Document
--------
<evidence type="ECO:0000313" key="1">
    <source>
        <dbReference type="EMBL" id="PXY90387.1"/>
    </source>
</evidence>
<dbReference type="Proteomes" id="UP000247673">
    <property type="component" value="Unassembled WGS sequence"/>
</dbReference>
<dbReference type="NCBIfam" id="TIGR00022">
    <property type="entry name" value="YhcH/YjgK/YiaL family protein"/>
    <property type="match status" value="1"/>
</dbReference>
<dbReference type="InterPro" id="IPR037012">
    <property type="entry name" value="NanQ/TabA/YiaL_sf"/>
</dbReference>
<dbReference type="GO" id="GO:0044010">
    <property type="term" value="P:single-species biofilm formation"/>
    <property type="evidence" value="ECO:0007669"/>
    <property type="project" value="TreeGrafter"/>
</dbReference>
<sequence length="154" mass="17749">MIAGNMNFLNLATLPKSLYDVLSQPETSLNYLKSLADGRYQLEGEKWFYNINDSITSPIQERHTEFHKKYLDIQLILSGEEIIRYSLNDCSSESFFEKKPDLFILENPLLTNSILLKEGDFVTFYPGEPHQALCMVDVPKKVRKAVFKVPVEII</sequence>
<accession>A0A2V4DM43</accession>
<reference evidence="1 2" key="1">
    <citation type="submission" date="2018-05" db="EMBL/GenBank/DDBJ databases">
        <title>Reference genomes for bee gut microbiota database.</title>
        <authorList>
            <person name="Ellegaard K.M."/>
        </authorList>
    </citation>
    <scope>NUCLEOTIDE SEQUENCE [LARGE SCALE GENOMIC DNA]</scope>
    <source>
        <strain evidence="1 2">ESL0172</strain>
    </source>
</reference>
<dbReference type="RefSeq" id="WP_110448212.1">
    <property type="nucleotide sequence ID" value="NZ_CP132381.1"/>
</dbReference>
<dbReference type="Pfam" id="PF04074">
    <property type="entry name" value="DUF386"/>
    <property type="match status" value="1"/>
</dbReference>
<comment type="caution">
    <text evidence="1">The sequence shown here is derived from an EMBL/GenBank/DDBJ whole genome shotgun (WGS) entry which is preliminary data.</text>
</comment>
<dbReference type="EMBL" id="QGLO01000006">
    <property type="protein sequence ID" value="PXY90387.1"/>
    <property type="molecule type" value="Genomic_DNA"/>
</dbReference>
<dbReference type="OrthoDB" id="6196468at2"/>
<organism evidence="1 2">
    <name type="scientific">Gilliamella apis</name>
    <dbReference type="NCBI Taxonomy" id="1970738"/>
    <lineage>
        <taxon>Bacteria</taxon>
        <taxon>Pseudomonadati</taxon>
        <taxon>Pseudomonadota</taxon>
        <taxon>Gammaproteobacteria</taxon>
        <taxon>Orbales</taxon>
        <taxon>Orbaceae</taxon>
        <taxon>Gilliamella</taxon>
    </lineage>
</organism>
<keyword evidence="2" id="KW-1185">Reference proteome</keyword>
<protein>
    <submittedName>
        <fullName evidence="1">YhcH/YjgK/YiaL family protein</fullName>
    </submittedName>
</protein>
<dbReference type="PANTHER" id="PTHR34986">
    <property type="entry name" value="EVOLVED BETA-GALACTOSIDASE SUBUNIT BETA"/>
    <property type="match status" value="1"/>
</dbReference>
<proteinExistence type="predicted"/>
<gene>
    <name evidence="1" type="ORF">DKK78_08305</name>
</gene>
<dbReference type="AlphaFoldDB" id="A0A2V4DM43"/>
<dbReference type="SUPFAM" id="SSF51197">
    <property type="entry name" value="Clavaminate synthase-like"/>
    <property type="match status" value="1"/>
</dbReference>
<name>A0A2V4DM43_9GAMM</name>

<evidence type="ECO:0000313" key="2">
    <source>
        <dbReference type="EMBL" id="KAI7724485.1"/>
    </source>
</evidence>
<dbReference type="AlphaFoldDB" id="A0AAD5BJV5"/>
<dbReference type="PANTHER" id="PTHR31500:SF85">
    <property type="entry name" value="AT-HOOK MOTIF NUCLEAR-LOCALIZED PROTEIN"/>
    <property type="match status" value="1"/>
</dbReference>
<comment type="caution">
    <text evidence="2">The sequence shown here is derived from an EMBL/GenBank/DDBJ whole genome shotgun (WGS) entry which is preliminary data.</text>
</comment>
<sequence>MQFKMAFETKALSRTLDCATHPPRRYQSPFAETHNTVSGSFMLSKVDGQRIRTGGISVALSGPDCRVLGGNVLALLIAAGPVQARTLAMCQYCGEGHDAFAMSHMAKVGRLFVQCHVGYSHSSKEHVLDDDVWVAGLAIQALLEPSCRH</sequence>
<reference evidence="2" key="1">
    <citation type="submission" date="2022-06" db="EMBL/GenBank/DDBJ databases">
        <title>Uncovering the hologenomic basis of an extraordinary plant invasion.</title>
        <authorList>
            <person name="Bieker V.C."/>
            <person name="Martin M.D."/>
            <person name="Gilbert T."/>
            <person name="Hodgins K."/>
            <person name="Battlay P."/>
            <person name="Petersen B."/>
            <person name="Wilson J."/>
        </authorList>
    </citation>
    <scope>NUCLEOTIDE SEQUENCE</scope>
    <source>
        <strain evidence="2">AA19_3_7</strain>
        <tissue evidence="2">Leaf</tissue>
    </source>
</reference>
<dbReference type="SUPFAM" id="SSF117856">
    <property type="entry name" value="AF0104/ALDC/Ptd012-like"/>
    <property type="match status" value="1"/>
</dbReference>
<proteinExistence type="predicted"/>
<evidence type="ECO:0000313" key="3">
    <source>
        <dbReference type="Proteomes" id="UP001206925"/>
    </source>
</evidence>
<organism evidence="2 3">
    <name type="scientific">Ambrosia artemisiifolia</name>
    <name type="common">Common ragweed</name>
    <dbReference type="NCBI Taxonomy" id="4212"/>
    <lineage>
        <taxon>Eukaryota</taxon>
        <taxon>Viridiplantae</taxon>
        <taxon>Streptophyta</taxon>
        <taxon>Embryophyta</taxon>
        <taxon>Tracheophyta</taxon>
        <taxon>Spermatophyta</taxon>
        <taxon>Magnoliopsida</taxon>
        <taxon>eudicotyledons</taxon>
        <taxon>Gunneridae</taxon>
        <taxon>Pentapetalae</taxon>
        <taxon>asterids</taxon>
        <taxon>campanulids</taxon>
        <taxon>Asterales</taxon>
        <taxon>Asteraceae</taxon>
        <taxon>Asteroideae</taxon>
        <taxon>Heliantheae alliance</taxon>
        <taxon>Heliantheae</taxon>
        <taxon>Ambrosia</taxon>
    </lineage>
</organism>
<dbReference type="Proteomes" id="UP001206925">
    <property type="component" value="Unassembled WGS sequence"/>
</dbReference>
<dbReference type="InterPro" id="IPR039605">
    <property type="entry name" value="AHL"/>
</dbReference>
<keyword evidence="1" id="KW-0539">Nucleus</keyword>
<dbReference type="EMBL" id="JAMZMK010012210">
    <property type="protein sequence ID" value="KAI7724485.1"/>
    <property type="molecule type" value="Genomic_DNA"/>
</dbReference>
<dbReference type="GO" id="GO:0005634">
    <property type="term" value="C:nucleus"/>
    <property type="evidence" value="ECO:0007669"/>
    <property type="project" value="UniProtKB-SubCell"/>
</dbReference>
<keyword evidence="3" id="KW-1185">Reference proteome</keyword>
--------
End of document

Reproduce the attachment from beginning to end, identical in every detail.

<evidence type="ECO:0000313" key="1">
    <source>
        <dbReference type="EMBL" id="PXY90387.1"/>
    </source>
</evidence>
<dbReference type="Proteomes" id="UP000247673">
    <property type="component" value="Unassembled WGS sequence"/>
</dbReference>
<dbReference type="NCBIfam" id="TIGR00022">
    <property type="entry name" value="YhcH/YjgK/YiaL family protein"/>
    <property type="match status" value="1"/>
</dbReference>
<dbReference type="InterPro" id="IPR037012">
    <property type="entry name" value="NanQ/TabA/YiaL_sf"/>
</dbReference>
<dbReference type="GO" id="GO:0044010">
    <property type="term" value="P:single-species biofilm formation"/>
    <property type="evidence" value="ECO:0007669"/>
    <property type="project" value="TreeGrafter"/>
</dbReference>
<sequence length="154" mass="17749">MIAGNMNFLNLATLPKSLYDVLSQPETSLNYLKSLADGRYQLEGEKWFYNINDSITSPIQERHTEFHKKYLDIQLILSGEEIIRYSLNDCSSESFFEKKPDLFILENPLLTNSILLKEGDFVTFYPGEPHQALCMVDVPKKVRKAVFKVPVEII</sequence>
<accession>A0A2V4DM43</accession>
<reference evidence="1 2" key="1">
    <citation type="submission" date="2018-05" db="EMBL/GenBank/DDBJ databases">
        <title>Reference genomes for bee gut microbiota database.</title>
        <authorList>
            <person name="Ellegaard K.M."/>
        </authorList>
    </citation>
    <scope>NUCLEOTIDE SEQUENCE [LARGE SCALE GENOMIC DNA]</scope>
    <source>
        <strain evidence="1 2">ESL0172</strain>
    </source>
</reference>
<dbReference type="RefSeq" id="WP_110448212.1">
    <property type="nucleotide sequence ID" value="NZ_CP132381.1"/>
</dbReference>
<dbReference type="Pfam" id="PF04074">
    <property type="entry name" value="DUF386"/>
    <property type="match status" value="1"/>
</dbReference>
<comment type="caution">
    <text evidence="1">The sequence shown here is derived from an EMBL/GenBank/DDBJ whole genome shotgun (WGS) entry which is preliminary data.</text>
</comment>
<dbReference type="EMBL" id="QGLO01000006">
    <property type="protein sequence ID" value="PXY90387.1"/>
    <property type="molecule type" value="Genomic_DNA"/>
</dbReference>
<dbReference type="OrthoDB" id="6196468at2"/>
<organism evidence="1 2">
    <name type="scientific">Gilliamella apis</name>
    <dbReference type="NCBI Taxonomy" id="1970738"/>
    <lineage>
        <taxon>Bacteria</taxon>
        <taxon>Pseudomonadati</taxon>
        <taxon>Pseudomonadota</taxon>
        <taxon>Gammaproteobacteria</taxon>
        <taxon>Orbales</taxon>
        <taxon>Orbaceae</taxon>
        <taxon>Gilliamella</taxon>
    </lineage>
</organism>
<keyword evidence="2" id="KW-1185">Reference proteome</keyword>
<protein>
    <submittedName>
        <fullName evidence="1">YhcH/YjgK/YiaL family protein</fullName>
    </submittedName>
</protein>
<dbReference type="PANTHER" id="PTHR34986">
    <property type="entry name" value="EVOLVED BETA-GALACTOSIDASE SUBUNIT BETA"/>
    <property type="match status" value="1"/>
</dbReference>
<proteinExistence type="predicted"/>
<gene>
    <name evidence="1" type="ORF">DKK78_08305</name>
</gene>
<dbReference type="AlphaFoldDB" id="A0A2V4DM43"/>
<dbReference type="SUPFAM" id="SSF51197">
    <property type="entry name" value="Clavaminate synthase-like"/>
    <property type="match status" value="1"/>
</dbReference>
<name>A0A2V4DM43_9GAMM</name>

<evidence type="ECO:0000313" key="2">
    <source>
        <dbReference type="EMBL" id="KAI7724485.1"/>
    </source>
</evidence>
<dbReference type="AlphaFoldDB" id="A0AAD5BJV5"/>
<dbReference type="PANTHER" id="PTHR31500:SF85">
    <property type="entry name" value="AT-HOOK MOTIF NUCLEAR-LOCALIZED PROTEIN"/>
    <property type="match status" value="1"/>
</dbReference>
<comment type="caution">
    <text evidence="2">The sequence shown here is derived from an EMBL/GenBank/DDBJ whole genome shotgun (WGS) entry which is preliminary data.</text>
</comment>
<sequence>MQFKMAFETKALSRTLDCATHPPRRYQSPFAETHNTVSGSFMLSKVDGQRIRTGGISVALSGPDCRVLGGNVLALLIAAGPVQARTLAMCQYCGEGHDAFAMSHMAKVGRLFVQCHVGYSHSSKEHVLDDDVWVAGLAIQALLEPSCRH</sequence>
<reference evidence="2" key="1">
    <citation type="submission" date="2022-06" db="EMBL/GenBank/DDBJ databases">
        <title>Uncovering the hologenomic basis of an extraordinary plant invasion.</title>
        <authorList>
            <person name="Bieker V.C."/>
            <person name="Martin M.D."/>
            <person name="Gilbert T."/>
            <person name="Hodgins K."/>
            <person name="Battlay P."/>
            <person name="Petersen B."/>
            <person name="Wilson J."/>
        </authorList>
    </citation>
    <scope>NUCLEOTIDE SEQUENCE</scope>
    <source>
        <strain evidence="2">AA19_3_7</strain>
        <tissue evidence="2">Leaf</tissue>
    </source>
</reference>
<dbReference type="SUPFAM" id="SSF117856">
    <property type="entry name" value="AF0104/ALDC/Ptd012-like"/>
    <property type="match status" value="1"/>
</dbReference>
<proteinExistence type="predicted"/>
<evidence type="ECO:0000313" key="3">
    <source>
        <dbReference type="Proteomes" id="UP001206925"/>
    </source>
</evidence>
<organism evidence="2 3">
    <name type="scientific">Ambrosia artemisiifolia</name>
    <name type="common">Common ragweed</name>
    <dbReference type="NCBI Taxonomy" id="4212"/>
    <lineage>
        <taxon>Eukaryota</taxon>
        <taxon>Viridiplantae</taxon>
        <taxon>Streptophyta</taxon>
        <taxon>Embryophyta</taxon>
        <taxon>Tracheophyta</taxon>
        <taxon>Spermatophyta</taxon>
        <taxon>Magnoliopsida</taxon>
        <taxon>eudicotyledons</taxon>
        <taxon>Gunneridae</taxon>
        <taxon>Pentapetalae</taxon>
        <taxon>asterids</taxon>
        <taxon>campanulids</taxon>
        <taxon>Asterales</taxon>
        <taxon>Asteraceae</taxon>
        <taxon>Asteroideae</taxon>
        <taxon>Heliantheae alliance</taxon>
        <taxon>Heliantheae</taxon>
        <taxon>Ambrosia</taxon>
    </lineage>
</organism>
<dbReference type="Proteomes" id="UP001206925">
    <property type="component" value="Unassembled WGS sequence"/>
</dbReference>
<dbReference type="InterPro" id="IPR039605">
    <property type="entry name" value="AHL"/>
</dbReference>
<keyword evidence="1" id="KW-0539">Nucleus</keyword>
<dbReference type="EMBL" id="JAMZMK010012210">
    <property type="protein sequence ID" value="KAI7724485.1"/>
    <property type="molecule type" value="Genomic_DNA"/>
</dbReference>
<dbReference type="GO" id="GO:0005634">
    <property type="term" value="C:nucleus"/>
    <property type="evidence" value="ECO:0007669"/>
    <property type="project" value="UniProtKB-SubCell"/>
</dbReference>
<keyword evidence="3" id="KW-1185">Reference proteome</keyword>